This article uses college students to study how attractiveness and gender play a role in audience loyalty, and how it impacts the audience’s perception of the expertise and trustworthiness of a sports journalist. The results of this study found that gender-role congruity between reporter and sport type, such as women reporting on female sports, is a major factor in how audiences view the information that they have been given. In addition, many women reporting in sports that are thought of as male appropriate are seen as incongruent and out of place with the image that is being portrayed by this sport. More attractive reporters are also seen as more reliable than unattractive ones. This study is extremely relevant research because it also raises the key point of gender roles within sports media, and how when people do not adhere to those roles they are seen as less credible and less enjoyable to watch by most audiences.


Mudrick, Michael, et al. “Sportscasting Success: Varying Standards may Apply.”Journal of Sports Media, vol. 13, no. 1, 2018, pp. 49-73. ProQuest, http://prx.library.gatech.edu/login?url=https://search.proquest.com/docview/2056814931?accountid=11107.

This article is about a study that was done to test how people compare male and female sportscasters. They had participants watch a basketball debate between a male and female sport show hosts from ESPN’s former show Numbers Never Lie. The researchers looked at four characteristics, expertise, trustworthiness, dynamism, and likeability, and compared the positive and negative comments about both of the show hosts in each category in order to see how people perceive different genders when given a direct comparison between male and female sportscasters. The results from this study showed that the male host received more positive feedback in all the areas except for trustworthiness. He was seen as more dynamic and likable and with more sports expertise than the female host. This source was extremely valuable because it showed how the social role theory, which says women and men are expected to behave in certain ways due to their gender, plays a major role in how sportscasters are evaluated by viewers. It also relates to some of the other research I have found because it confirms how a woman’s likability on television is often directly linked to her appearance.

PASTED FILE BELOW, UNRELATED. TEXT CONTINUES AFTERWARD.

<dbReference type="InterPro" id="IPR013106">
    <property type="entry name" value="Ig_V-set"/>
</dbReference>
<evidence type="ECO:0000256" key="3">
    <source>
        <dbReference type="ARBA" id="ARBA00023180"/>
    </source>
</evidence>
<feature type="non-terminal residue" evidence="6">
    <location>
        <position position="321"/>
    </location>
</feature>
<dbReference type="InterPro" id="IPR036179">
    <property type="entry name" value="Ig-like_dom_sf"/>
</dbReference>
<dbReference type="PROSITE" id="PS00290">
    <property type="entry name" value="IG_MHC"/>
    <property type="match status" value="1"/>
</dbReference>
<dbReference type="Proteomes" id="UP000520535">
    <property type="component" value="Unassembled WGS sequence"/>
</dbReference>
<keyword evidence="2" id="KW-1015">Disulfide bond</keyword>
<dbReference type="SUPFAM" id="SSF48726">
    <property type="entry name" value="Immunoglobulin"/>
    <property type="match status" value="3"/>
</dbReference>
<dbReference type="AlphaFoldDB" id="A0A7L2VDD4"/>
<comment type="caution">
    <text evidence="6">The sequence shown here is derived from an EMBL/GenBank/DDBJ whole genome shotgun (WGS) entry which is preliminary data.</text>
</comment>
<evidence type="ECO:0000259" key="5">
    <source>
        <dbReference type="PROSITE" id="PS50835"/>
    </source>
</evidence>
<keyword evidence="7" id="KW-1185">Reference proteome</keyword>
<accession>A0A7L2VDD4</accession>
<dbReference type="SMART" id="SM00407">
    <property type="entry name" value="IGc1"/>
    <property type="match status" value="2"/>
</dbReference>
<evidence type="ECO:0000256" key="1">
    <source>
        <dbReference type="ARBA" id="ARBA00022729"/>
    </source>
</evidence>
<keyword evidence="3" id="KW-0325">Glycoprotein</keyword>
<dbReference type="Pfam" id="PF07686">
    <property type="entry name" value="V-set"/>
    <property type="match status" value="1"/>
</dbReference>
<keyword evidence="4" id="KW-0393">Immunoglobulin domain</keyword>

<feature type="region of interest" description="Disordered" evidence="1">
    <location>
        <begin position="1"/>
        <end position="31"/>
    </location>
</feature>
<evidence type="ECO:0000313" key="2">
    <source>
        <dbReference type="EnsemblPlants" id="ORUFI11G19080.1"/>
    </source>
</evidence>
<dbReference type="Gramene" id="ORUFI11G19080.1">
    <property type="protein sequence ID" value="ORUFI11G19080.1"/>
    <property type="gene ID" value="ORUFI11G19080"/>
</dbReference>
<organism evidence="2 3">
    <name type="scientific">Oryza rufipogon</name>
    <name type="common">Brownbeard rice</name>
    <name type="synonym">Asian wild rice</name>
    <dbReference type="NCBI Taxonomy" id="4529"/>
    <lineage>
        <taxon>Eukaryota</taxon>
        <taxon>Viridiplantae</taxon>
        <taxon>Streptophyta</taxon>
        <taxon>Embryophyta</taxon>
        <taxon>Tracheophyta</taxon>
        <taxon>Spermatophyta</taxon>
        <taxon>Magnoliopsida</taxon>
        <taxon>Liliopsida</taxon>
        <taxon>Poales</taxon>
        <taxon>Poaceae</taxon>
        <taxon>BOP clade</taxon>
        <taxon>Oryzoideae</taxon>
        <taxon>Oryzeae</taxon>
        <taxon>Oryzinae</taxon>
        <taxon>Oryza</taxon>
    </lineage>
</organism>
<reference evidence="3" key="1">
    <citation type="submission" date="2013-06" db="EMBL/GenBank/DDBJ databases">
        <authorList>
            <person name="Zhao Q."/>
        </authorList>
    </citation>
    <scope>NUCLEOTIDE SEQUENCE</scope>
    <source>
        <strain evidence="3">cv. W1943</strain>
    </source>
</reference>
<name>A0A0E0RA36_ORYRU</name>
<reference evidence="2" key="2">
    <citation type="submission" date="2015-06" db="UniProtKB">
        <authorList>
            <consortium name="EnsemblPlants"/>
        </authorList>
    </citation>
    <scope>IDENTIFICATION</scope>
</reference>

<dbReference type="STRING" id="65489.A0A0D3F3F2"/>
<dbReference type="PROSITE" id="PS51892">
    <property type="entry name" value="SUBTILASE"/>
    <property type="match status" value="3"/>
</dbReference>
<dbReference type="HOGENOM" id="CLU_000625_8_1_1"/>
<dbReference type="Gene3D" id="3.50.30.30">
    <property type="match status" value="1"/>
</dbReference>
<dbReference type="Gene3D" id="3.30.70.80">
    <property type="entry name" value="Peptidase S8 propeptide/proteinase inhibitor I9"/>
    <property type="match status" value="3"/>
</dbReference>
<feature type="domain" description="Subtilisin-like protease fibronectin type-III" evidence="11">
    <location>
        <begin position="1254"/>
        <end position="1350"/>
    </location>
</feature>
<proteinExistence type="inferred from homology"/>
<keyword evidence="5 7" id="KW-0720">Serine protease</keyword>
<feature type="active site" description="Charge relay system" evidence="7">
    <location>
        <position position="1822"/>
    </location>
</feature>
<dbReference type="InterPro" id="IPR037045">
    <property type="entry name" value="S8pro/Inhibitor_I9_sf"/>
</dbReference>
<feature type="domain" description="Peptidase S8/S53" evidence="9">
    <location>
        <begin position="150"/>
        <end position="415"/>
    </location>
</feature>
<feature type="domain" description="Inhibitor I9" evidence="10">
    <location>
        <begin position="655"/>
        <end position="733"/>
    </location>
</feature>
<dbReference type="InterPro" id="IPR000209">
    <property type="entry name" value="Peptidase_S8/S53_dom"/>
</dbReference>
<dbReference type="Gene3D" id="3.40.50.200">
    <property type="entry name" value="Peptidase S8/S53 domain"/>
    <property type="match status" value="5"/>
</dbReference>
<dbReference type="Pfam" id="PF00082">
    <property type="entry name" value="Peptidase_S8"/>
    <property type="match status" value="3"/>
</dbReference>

Weathers, Melinda, et al. “The Tweet Life of Erin and Kirk: A Gendered Analysis of Professional Sports Broadcasters’ Self-Presentation on Twitter.” Journal of Sports Media, vol. 9, no. 2, 2014, pp. 1-24. ProQuest, http://prx.library.gatech.edu/login?url=https://search.proquest.com/docview/1555372574?accountid=11107.

This article discusses a study about social media and the difference that exists between male and female sportscasters presentations of themselves on social media platforms. It looks at the Twitter profiles of a male and female sportscasters and compares their tweets to see the differences that exist between how they portray themselves to the general public. It compared the topics that both journalists tweeted about and the frequency of those tweets. The results of this study showed that their presentations of themselves conformed to the prevailing ideologies and stereotypes that surround the sports media realm. The woman sportscaster was found to tweet more about her personal life and the topics of fashion, family, and events in her day to day life. The male sportscaster, on the other hand, was much more likely to tweet about what was going on in the sports landscape and offer analysis and predictions for the fans. The value of this study is that it shows how easily people fall into the boxes that have been assigned to them, partly because of society’s expectations. It raises an interesting question to ponder what would be the public’s reaction if the gender roles were reversed.